Why you should consider travelling alone in your 30s

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  • The time is now...

    Words by James Wong

    Gone are the days of Bridget Jones’s-style pity if a woman in her 30s chooses to travel alone. Attitudes have changed dramatically in the last few decades, and today we see a rapidly increasing number of fearless females braving the world with the ultimate companions – themselves.

    ‘I love travelling alone,’ says Mandy Jhamat, co-founder of the UK’s leading yoga retreats company Yogasphere. ‘I spent two months backpacking across India at the turn of 30. It’s such an empowering experience and you’ll be surprised at how much you enjoy your own company and autonomy.’

    If you’re undecided about taking the plunge and taking off alone, here’s why the time is now…

    The planning is simpler

    If you’re in your 30s, chances are within your lifetime that you’ve organised trips with a significant other, your mother, or worse – for a hen weekend. Remember how stressful it was just settling on a date? And don’t even get us started on accommodation budgets.

    ‘When you’re flying solo you are the captain of your own plane, you choose when, where and how you travel and there is nobody else to consult. No sweat, except on the beach,’ adds Mandy.

    While you’re there, it’s your rules

    The best thing about travelling alone is that you only have to worry about making yourself happy. ‘Alone, you can go to as many museums as you like, spend a solid day shopping, or if staying in the bed of your five star hotel room all day is bliss to you then go ahead and do it!’ says Mandy.

    ‘There is no worry about entertaining somebody else, and you won’t be dragged along to see that soccer stadium that you couldn’t care less about. It’s your trip, your interests, your rules.’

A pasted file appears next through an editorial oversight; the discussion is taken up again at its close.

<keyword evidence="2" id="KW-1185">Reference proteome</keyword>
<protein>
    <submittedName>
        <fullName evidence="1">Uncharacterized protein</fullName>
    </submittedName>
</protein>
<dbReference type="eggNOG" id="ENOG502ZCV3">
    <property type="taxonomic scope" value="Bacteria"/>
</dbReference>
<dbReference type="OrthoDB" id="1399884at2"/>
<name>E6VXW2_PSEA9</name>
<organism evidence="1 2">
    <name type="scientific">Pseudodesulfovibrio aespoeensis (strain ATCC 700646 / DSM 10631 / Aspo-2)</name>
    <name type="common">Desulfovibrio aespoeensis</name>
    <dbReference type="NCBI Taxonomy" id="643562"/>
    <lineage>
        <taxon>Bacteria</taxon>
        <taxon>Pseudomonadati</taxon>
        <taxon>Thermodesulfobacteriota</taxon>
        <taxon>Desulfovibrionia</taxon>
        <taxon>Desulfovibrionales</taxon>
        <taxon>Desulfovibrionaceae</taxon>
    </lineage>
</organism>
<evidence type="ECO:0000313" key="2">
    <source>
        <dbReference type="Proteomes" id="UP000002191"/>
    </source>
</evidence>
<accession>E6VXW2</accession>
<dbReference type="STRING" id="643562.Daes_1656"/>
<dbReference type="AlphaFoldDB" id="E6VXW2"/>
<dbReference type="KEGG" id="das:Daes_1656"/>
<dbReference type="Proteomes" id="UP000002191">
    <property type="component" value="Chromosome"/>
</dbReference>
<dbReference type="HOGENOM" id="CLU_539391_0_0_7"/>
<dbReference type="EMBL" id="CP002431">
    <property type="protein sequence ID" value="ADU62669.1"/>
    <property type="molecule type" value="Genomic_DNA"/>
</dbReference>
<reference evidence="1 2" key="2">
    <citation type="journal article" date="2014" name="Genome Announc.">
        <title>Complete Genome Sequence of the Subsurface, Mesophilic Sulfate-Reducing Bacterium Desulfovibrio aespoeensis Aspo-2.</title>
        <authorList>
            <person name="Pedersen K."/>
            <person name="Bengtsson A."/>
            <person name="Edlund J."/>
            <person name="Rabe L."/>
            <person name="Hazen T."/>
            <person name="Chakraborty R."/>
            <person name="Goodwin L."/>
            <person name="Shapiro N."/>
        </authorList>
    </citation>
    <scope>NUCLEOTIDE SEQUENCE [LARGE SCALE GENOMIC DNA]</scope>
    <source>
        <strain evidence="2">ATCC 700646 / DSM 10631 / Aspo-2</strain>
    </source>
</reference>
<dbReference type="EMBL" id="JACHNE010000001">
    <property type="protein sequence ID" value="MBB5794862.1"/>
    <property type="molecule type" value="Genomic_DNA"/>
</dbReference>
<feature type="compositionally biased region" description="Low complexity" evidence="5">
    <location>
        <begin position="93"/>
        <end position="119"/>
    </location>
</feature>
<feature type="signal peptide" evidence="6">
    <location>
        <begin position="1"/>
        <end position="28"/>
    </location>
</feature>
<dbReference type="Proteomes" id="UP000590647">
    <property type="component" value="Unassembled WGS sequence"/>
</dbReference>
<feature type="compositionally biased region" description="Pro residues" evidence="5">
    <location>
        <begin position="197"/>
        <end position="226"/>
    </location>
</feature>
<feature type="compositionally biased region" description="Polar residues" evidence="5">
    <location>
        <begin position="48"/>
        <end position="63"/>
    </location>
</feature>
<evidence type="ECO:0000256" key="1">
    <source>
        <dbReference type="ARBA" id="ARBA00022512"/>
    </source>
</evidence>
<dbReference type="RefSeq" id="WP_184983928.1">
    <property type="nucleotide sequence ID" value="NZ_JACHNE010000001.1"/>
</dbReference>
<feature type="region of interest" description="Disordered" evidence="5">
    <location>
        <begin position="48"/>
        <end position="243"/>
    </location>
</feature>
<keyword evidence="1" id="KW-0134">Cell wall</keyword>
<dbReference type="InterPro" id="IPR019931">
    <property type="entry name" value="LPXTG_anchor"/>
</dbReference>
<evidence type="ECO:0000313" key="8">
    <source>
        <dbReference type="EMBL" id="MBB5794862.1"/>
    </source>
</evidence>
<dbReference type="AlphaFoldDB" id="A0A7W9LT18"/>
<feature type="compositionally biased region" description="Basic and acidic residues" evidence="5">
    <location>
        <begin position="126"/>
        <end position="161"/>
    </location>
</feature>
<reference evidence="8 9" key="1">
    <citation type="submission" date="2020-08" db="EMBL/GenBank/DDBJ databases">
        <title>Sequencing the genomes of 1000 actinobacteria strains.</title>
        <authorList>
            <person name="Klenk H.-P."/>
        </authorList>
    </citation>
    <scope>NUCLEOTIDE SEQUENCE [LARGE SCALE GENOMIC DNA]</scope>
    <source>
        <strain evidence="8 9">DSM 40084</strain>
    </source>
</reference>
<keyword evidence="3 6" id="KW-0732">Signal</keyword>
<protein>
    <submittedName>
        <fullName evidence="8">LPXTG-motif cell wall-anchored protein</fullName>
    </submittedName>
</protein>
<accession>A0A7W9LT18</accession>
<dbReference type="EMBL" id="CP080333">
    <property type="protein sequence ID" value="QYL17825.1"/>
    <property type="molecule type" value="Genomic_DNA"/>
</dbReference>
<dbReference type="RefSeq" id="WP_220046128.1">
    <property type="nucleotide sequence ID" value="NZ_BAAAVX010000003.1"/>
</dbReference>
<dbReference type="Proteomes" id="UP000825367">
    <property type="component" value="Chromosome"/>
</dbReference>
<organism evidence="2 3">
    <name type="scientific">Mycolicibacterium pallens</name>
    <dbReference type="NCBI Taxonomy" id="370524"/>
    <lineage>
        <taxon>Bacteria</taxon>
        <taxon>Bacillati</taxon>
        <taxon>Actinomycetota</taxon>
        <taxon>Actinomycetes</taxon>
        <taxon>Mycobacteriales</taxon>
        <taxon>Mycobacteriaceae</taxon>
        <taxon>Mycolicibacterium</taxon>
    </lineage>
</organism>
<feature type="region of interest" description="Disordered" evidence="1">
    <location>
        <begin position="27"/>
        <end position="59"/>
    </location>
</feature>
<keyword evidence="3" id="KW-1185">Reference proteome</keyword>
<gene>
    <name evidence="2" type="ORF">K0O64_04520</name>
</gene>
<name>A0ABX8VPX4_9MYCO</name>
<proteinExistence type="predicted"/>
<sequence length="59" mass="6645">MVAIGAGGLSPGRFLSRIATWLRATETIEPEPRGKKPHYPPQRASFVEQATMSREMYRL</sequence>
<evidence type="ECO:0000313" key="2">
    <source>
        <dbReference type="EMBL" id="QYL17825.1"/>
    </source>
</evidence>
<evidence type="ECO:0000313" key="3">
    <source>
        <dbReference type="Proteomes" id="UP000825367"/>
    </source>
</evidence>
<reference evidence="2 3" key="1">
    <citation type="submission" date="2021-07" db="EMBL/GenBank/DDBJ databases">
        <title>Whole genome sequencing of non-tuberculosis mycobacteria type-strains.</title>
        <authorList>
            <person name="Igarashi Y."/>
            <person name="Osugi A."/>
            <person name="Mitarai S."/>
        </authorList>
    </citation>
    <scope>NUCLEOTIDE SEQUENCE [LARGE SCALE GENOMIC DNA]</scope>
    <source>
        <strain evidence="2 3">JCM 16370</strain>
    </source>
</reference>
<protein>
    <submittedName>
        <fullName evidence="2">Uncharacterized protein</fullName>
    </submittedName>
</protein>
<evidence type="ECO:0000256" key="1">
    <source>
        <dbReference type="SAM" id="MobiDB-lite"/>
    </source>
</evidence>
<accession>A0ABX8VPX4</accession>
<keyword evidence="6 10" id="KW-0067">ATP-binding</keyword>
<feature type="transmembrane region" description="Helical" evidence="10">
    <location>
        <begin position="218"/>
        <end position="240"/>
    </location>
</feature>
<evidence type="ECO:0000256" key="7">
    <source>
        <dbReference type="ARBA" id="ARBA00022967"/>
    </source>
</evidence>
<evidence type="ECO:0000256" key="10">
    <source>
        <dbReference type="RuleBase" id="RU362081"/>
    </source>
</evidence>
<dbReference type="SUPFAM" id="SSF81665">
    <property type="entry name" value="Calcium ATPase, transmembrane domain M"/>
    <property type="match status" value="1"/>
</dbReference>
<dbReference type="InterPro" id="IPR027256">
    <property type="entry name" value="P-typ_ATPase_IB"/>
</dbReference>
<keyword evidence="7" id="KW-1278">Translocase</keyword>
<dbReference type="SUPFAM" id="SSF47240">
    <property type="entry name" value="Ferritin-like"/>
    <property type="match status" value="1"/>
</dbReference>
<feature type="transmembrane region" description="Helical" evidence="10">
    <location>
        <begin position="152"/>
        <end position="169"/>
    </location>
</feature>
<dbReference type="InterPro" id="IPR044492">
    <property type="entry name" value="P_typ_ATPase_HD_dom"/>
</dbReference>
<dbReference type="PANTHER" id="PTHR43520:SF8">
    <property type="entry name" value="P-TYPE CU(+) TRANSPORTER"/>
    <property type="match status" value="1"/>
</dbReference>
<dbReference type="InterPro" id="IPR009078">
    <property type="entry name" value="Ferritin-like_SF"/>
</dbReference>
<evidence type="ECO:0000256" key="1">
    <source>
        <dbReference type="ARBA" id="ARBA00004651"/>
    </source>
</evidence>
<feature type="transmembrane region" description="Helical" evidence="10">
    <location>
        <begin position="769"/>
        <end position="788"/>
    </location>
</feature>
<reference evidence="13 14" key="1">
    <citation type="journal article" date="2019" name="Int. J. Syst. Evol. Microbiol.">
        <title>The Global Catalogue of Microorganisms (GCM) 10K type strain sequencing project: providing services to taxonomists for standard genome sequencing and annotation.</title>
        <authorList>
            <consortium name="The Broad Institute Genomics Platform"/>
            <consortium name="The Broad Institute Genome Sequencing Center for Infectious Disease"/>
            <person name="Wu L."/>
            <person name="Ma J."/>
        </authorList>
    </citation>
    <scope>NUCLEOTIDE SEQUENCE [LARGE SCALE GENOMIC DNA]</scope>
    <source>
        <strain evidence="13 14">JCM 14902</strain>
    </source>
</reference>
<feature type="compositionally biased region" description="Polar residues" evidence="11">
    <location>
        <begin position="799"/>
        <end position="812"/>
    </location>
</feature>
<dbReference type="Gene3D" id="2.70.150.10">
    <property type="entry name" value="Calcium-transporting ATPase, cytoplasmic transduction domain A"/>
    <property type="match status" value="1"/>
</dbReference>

You’ll make new friends

    OK, so many a little company might be nice. Did you know that when you travel alone, you’re automatically more sociable?

    ‘Without company, you’re more approachable, and vice versa, you are more likely to make conversation with another single traveller at the bar, workout class’ assures Mandy. ‘You’ll have new friends to make memories with, and it’s up to you to decide if you want to continue that post trip – which most people do.’

    You’ll have no regrets

    ‘Just because my peers had settled down and were busy with family, that didn’t mean I had to follow suit.’ explains Mandy, “There were things I still wanted to do and I set out to do them.

    ‘We all have a wish list of places we want to see or things we want to try, and when you’re in good health with the means to do it, then do it, because one day it’ll be too late and you don’t want to look back with regret.’

    You’ll find your girl power

    Spice Girl or not, there is no better feeling than that ‘girl power’ moment, when you feel empowered and truly comfortable in your own skin. ‘At the end of a solo adventure, you’ll have faced your fears, tackled some challenging foreign situations and actualised your own strength’ says Mandy.

    ‘You’ll also be surprised at how much you enjoy your own company – to not “have” to be with others to feel you are having social time is a great gift to offer yourself.’

    You’ll come back more focused

    After plenty of space to gather your thoughts and let the clutter in your mind go, you’ll return home with a clearer head.

    ‘A solo trip can be a powerful and life-changing experience,’ Mandy concludes.

    ‘You’ll have an honest conversation with yourself, and come back with a clearer vision of where you want to go next in your life.’

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